I have an old friend who is living with ALS. This means, of course, that he is also dying of ALS. Also known as Lou Gehrig’s disease, ALS is a devastating illness and always fatal.
But then, so is life.
Not devastating, necessarily, but always fatal. I don’t say this to be flip. I say it to acknowledge the stark reality that we all do die. No way around it. Nobody gets out alive. My dad lived a good, long-enough life before he died this year. But his death continues to remind me, day by day, to live. This is my life. What do I want to do before it’s over? I’m also reading a book now – or maybe I should say experiencing a book, because reading it is only half the game – which was written after the author’s step-father died just 37 days after a terminal diagnosis.
That reality made her ask herself – what would I do with the next 37 days if they were my last? And she discovered that she wouldn’t take a trip around the world or any of those things we speculate about – like our own personal make-a-wish foundation. What she would do, she decided, is enjoy the life she has more intensely and intentionally. Patti Digh’s book, Life is a Verb, invites the reader to do the same.
My friend with ALS has a site where he and his wife write updates about their existence. Sometimes the wife gives a blow-by-blow of just what it’s like to watch your spouse deteriorate muscle by muscle. It’s excruciating.
But often the words are full of humor and love and delight in life. Especially when the writer is Rick, the friend who is dying. Rick is a gorgeous, athletic, popular, successful businessman. He and his wife were among my ex and my best friends. We spent several Thanksgivings together, none of us really wanting to spend the whole day with our families of origin. We took weekends in the Adirondacks and Finger Lakes together. The girls would have our nights out together and the boys, theirs.
Sometimes after spending extended time with this couple, my ex and I would be relieved to be home alone. It fascinated us how couples adjust to their own tensions and eccentricities, while finding other people’s hard to endure. We sometimes thought we had the stronger marriage. Now we have split and they are walking together through the valley of the shadow of death. The depth of their love and appreciation of each other rings through their writing.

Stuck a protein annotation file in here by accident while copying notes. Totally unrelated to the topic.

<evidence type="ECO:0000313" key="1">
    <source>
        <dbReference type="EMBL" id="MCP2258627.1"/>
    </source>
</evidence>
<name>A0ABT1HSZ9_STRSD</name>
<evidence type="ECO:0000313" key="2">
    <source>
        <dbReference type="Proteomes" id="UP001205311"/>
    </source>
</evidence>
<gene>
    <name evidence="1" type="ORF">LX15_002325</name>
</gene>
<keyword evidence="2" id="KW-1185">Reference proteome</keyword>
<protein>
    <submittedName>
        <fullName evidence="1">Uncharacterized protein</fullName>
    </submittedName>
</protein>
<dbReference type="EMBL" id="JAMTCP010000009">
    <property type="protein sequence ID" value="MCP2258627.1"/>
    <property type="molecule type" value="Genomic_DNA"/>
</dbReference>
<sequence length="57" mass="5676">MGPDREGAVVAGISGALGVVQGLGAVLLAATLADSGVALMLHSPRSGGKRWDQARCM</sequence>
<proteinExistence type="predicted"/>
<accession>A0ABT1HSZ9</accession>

I ran into another friend this week whose marriage had been up and down for a while. Then her father died. Turns out that experience did not deepen her marriage. Her husband’s emotional unavailability became the last straw and her father’s death ushered in the death of the marriage. If you only have one life to live, what are you going to do with it?
I started this blog after my own marriage broke up and I named it for that wonderful Mary Oliver quote at the top of the page. When I stop and think, honestly, about the percentage of time when I’m actually living as if my life were a wild and precious gift, it gives me pause.
I’ve been on a five-year journey of discovering what the next stage of my life should be. In the meantime, I’ve had five years of living my life as it is. Sometimes I get so frustrated that the future is not emerging in the way I expected, that I forget to live the day that has been given.
So this week, as I turn 46, I want to declare: this is my life. It isn’t the life I imagined. It isn’t the life I used to have. It isn’t the life I hope to have some years from now. But it is the one and only life I have and I intend to notice it, taste it, relish it, enjoy it, explore it, experience it in all its craziness and joy.
As we sang in church camp: This is the day that the Lord has made! I will rejoice and be glad in it!